Agilent Technologies (UK) have entered into partnership with Imperial College London through the loan of a state-of-the-art Time of Flight Machine. The cutting edge analytical solutions will be used for studies of Mycobacterium tuberculosis (Mtb), the bacteria that causes tuberculosis.  Tuberculosis is currently the world’s deadliest infectious disease with cases of multidrug-resistant TB having risen to 580,000 globally.

The project

The combination of loaned instrumentation, software tools and industry expertise provides a unique opportunity to identify the key factors that allow microbes to resist the effects of drugs previously used to treat them; an ability referred to as antimicrobial resistance (AMR).  

The 6545 Q-TOF Mass Spectrometer system will be used in the laboratory of Dr Gerald Larrouy-Maumus from Imperial College's Department of Life Sciences.  His research, in the MRC Centre for Molecular Bacteriology and Infection (CMBI) focuses on Mycobacterium tuberculosis (Mtb) and metabolomics with the aim of identifying the factors and mechanisms that lead to antimicrobial resistance.

Running costs for the project have been supported by the Faculty of Natural Science’s Kick-Start Fund and the Department of Life Sciences.

Benefits to Imperial and Agilent Technologies (UK)

The Agilent 6545 Q-TOF Mass Spectrometer features a unique ‘fragile ion’ tune, allowing the most unstable of molecules to be structurally preserved, allowing the behaviour of bacteria to be tracked, revealing and identifying key metabolites, enzymes and pathways that will increase our knowledge and considerably help to design better antibiotics.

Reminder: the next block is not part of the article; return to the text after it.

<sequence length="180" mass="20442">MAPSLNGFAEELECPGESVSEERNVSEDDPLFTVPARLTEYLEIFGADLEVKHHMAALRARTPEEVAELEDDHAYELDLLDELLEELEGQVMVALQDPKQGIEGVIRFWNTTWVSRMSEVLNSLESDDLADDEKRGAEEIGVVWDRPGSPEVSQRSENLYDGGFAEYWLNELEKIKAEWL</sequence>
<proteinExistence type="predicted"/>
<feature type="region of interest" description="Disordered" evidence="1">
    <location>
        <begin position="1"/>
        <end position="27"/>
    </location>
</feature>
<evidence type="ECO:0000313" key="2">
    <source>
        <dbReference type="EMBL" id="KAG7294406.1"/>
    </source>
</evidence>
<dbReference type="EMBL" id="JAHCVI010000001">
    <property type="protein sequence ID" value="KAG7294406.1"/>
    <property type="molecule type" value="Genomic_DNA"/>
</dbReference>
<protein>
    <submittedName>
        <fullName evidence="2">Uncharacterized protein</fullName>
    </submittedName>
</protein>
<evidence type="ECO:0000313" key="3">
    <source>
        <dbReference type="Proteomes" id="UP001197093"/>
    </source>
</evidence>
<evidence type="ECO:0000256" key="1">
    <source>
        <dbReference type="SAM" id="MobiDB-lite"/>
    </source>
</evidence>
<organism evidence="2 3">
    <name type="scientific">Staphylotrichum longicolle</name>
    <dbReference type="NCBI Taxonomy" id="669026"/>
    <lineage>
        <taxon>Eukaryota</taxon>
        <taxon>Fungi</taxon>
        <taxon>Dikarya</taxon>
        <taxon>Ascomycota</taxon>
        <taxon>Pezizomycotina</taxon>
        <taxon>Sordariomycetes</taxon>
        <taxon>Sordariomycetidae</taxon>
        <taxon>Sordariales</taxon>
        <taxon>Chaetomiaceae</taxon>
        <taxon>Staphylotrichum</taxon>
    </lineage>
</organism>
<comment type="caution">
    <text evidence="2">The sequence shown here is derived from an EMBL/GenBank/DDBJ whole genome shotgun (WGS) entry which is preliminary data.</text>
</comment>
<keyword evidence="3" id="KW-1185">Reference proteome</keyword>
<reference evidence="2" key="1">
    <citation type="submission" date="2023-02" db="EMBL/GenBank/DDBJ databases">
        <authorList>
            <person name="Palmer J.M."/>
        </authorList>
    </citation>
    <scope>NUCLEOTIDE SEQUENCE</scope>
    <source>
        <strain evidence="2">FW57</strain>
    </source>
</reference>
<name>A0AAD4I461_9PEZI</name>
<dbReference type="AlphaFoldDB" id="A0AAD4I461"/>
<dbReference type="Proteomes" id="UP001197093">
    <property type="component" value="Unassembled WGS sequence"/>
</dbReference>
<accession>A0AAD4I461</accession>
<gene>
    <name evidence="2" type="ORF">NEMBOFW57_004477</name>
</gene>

Professor David Holden, Director of the MRC CMBI commented “We are very grateful indeed to the Faculty of Natural Sciences and Agilent for enabling this metabolomics research, which has great potential - not only for Dr. Larrouy-Maumus’ research on mycobacteria but also for work on many other bacterial pathogens”.

Head of the Department of Life Sciences Murray Selkirk concurred, reflecting that “…the instrumentation will allow us to answer questions which would otherwise be impossible and progress the research field.”

“This project exemplifies what can be achieved when we form deep partnerships with our colleagues in the industrial sector,” said Tom Welton, Dean of the Faculty of Natural Sciences and controller of the Kick-start fund so important to this project’s success.  “We are very grateful for Agilent’s generous support of this vital research.”

On behalf of Agilent, Dr Anthony Sullivan (LC/MS Product Specialist) said, “We are delighted to see our partnership with Imperial developing in this way – with powerful solutions in the hands of highly talented and determined researchers”. 

Benefits to the wider public

While Dr. Larrouy-Maumus’ research focuses specifically on the process of tuberculosis infection, he says the technology that the instrument utilises is important for the field as a whole.  “Bacterial infections and antimicrobial resistance represent a worldwide threat that needs multidisciplinary research associated with the latest technologies” he says.  “Using a powerful metabolomics approach gives us a unique opportunity to identify the key metabolic pathways and enzymes that could be the targets of future drugs. Not only is the Agilent 6545 Q-TOF the best suited equipment for this application, the accompanying software solutions developed by Agilent (VistaFlux, ProFinder and MPP) make it easy to deal with the massive amount of data.”

Text lifted from the article, Agilent join Imperial's fight against TB and antimicrobial resistance, published on 01 December 2016.